Friday, April 15, 2005


More Than Happy To Oblige . . .

MNK has thoughtfully brought up the issue of Wetherspoon's, and exactly why they're so morally repugnant. His/her suggestion is that they are the Ikea of the pub world, and that Tim Martin simply clings, limpet-like, to whatever is the latest public concern, as they most certainly did, and are doing, in the cases of alcopops and smoking.

MNK is right, to put it bluntly. They are indeed the Ikea of the pub world, representing exactly the lowest common denominator in all that is wrong in modern British chain pubs.

It's their smoking stance that annoys me most. As a smoker myself, at least when drinking, I find it more than a little annoying to have to make frequent trips to their 'patios' to indulge. Martin (the CEO, if you're wondering) attempts to clarify his position here:

"A straw poll of our head-office staff (please check this with your own friends and relations) revealed that a worrying number would not use pubs or restaurants at busy times, apart from our pubs, because they or their partners and families dislike the smell of smoke."

So they're basing a nationwide policy on a straw poll of handpicked Londoners, who, the astute reader will have noted, still fully intend to go to Wetherspoon's regardless? Cheers.

It's not just this though. I'm not terribly old - I've only been drinking for three or four years. Even at my tender age, however, I can remember that when I started drinking, most pubs were a complete lottery. Some were friendly, some hostile, some cosy, others draughty, some had great drinks on tap, others some ghastly hicksville ale and Carling, and nothing else, some served food well, others served crap, and some didn't serve food at all. All this, however, is vanishing thanks to the bland uniformity of Wetherspoon's. Most of the pubs serve food, and almost all have the same menu. They have standardised drinks on tap. You can't even get to know your landlord because they're shunted around every few months. Drinking has become, in a word, impersonal. And this is a tragedy, because, if there's only one thing that the British do well, it's drink. In thirty years time, I believe that in all major population centres, it'll be pretty much a choice of Wetherspoon's or nothing.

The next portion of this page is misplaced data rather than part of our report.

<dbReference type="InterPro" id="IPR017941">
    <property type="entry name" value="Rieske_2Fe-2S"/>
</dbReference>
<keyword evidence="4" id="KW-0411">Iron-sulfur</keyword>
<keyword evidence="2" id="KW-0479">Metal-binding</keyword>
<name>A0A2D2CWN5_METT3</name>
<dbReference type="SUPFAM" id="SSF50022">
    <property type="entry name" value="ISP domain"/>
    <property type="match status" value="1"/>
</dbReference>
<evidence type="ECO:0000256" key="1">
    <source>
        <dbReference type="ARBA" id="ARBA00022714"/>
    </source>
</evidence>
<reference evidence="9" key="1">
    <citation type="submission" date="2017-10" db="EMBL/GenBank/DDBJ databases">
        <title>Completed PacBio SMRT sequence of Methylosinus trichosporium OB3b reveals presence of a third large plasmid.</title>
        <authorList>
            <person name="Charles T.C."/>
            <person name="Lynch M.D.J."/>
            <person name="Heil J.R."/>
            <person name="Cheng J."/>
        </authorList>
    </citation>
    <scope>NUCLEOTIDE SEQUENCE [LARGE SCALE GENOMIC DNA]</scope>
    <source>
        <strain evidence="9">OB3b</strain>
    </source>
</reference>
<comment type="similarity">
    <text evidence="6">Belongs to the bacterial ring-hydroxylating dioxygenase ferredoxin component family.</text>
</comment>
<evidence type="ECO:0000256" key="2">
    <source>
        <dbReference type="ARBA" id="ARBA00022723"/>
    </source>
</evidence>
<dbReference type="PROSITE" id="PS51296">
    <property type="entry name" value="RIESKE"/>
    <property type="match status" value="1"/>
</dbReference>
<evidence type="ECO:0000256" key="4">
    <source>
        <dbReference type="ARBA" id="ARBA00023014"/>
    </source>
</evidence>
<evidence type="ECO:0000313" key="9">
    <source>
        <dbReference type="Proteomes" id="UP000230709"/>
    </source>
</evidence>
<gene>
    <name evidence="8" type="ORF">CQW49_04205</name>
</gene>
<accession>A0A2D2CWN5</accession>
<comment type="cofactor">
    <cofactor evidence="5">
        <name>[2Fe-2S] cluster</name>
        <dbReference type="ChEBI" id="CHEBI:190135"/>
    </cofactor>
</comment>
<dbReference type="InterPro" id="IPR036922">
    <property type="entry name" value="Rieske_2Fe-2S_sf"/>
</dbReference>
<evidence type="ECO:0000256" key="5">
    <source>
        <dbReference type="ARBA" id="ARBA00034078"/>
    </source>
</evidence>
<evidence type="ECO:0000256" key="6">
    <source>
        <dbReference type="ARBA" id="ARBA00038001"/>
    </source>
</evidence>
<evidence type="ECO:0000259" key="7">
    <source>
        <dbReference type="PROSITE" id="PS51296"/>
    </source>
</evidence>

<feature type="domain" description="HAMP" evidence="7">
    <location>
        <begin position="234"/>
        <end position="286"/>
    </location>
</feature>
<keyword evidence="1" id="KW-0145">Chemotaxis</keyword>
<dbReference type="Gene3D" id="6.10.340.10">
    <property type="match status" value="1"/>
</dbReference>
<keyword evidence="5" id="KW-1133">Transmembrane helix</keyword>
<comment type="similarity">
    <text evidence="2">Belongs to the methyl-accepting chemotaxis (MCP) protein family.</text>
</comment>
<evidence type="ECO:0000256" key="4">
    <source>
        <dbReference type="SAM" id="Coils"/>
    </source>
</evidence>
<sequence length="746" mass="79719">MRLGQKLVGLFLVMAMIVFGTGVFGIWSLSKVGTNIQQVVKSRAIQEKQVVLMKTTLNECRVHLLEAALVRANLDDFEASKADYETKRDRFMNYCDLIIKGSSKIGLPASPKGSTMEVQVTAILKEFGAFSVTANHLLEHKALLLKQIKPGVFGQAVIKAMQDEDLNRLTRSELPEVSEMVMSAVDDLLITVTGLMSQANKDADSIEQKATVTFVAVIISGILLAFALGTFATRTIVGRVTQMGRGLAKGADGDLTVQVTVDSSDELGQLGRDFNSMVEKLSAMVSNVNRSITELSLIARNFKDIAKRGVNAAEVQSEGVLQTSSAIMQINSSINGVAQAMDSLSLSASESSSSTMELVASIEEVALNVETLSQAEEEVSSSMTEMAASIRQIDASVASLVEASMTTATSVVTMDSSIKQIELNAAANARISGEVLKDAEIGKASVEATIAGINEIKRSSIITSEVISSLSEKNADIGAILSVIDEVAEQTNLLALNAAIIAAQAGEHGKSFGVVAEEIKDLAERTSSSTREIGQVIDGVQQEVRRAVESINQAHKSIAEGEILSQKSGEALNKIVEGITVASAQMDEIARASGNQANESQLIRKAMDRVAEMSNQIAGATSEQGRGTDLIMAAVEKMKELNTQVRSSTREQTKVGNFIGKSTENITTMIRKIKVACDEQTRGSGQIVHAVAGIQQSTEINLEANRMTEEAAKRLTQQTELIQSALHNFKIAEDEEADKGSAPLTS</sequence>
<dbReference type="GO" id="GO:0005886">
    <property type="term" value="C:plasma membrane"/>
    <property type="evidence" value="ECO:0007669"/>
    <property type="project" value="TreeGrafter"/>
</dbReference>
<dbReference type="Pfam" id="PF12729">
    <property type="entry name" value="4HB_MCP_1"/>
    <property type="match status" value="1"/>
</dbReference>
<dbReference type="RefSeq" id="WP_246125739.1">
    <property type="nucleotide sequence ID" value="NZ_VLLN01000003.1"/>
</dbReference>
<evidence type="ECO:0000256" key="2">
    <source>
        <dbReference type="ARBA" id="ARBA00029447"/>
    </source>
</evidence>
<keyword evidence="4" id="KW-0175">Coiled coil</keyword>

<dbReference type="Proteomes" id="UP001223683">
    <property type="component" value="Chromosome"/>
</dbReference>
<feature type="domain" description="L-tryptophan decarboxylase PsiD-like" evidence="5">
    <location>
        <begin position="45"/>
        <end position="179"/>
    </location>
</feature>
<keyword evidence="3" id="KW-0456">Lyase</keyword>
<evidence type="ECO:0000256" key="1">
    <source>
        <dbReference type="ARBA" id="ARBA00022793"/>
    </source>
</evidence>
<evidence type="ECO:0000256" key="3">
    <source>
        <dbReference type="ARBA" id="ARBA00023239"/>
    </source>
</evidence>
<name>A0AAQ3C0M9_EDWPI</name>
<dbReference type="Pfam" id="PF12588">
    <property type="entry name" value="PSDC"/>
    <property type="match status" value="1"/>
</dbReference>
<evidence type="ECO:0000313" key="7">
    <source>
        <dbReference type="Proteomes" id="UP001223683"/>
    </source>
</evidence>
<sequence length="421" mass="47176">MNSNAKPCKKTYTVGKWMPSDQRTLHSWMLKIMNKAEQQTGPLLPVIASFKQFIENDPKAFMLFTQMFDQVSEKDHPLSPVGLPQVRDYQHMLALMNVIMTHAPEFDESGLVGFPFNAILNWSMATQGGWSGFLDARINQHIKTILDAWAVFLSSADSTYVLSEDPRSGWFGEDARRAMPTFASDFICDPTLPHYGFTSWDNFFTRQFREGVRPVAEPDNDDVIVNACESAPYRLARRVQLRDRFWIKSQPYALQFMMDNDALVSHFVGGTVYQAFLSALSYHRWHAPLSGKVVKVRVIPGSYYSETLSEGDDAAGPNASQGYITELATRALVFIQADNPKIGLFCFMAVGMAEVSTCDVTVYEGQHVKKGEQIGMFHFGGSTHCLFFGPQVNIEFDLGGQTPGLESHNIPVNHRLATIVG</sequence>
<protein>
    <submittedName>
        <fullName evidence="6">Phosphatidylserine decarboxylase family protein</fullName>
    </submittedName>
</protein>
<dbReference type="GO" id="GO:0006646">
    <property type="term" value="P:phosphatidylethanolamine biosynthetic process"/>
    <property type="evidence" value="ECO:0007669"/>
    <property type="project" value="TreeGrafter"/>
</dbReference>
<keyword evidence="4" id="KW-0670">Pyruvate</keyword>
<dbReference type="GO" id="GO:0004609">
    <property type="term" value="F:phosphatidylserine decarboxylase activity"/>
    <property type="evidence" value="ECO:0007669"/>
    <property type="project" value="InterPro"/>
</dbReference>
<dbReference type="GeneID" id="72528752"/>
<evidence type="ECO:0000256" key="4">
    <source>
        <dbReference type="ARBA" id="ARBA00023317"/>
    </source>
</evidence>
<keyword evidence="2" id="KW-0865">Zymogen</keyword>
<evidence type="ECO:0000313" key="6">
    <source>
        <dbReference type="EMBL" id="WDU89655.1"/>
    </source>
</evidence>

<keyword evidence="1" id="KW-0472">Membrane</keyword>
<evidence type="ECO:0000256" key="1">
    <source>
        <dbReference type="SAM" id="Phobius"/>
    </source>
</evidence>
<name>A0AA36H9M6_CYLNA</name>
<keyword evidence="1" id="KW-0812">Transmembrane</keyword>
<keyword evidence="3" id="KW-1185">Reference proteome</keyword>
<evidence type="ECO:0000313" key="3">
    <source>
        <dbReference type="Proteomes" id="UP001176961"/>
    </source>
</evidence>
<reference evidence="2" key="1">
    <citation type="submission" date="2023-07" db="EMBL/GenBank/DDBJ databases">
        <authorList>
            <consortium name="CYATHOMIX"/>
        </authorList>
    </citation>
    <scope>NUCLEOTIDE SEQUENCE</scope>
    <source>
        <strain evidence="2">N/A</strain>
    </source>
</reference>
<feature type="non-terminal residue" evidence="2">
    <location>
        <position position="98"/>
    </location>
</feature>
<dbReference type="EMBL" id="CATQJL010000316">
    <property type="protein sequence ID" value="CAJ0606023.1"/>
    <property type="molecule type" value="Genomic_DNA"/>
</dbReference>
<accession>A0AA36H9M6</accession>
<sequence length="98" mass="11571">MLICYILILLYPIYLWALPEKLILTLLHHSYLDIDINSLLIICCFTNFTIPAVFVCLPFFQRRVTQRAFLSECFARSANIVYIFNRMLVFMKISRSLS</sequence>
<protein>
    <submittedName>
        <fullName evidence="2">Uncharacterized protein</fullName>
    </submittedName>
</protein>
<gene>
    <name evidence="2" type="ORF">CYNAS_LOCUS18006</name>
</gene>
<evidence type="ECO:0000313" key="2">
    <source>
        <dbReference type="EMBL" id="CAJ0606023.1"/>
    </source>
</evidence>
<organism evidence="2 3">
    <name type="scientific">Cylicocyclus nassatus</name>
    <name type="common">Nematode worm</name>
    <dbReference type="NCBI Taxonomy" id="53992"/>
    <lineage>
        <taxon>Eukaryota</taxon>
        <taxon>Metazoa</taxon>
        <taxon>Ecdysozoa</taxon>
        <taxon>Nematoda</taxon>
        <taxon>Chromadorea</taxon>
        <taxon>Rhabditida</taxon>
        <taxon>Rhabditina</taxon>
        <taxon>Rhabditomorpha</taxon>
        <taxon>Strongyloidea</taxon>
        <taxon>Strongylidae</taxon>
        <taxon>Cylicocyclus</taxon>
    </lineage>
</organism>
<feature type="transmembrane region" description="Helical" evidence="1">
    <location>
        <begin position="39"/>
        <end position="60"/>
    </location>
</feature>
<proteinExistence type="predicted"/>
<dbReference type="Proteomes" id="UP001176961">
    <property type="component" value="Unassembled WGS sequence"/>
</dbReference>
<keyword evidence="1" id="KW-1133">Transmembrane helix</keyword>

And half of them are called the bloody Moon Under Water, too.

This is the problem - perhaps the McDonald's of pubs would be more accurate. But I don't think it is limited to Wetherspoon's, although it is most apparent there. Most pubs are chained, and the drive to standardisation (why? I can only think it saves on the cost of furbishment) has ripped the soul of pub drinking out through its arse. Much has been said in recent years on the matter of pub names (Frog & Radiator ad nauseum), and this is symptomatic of the same problem. I suspect it is due - at least in part - to the preoccupations of senior management, rather than the punters they think they cater for, hence that tosser Martin's comment on his straw poll.
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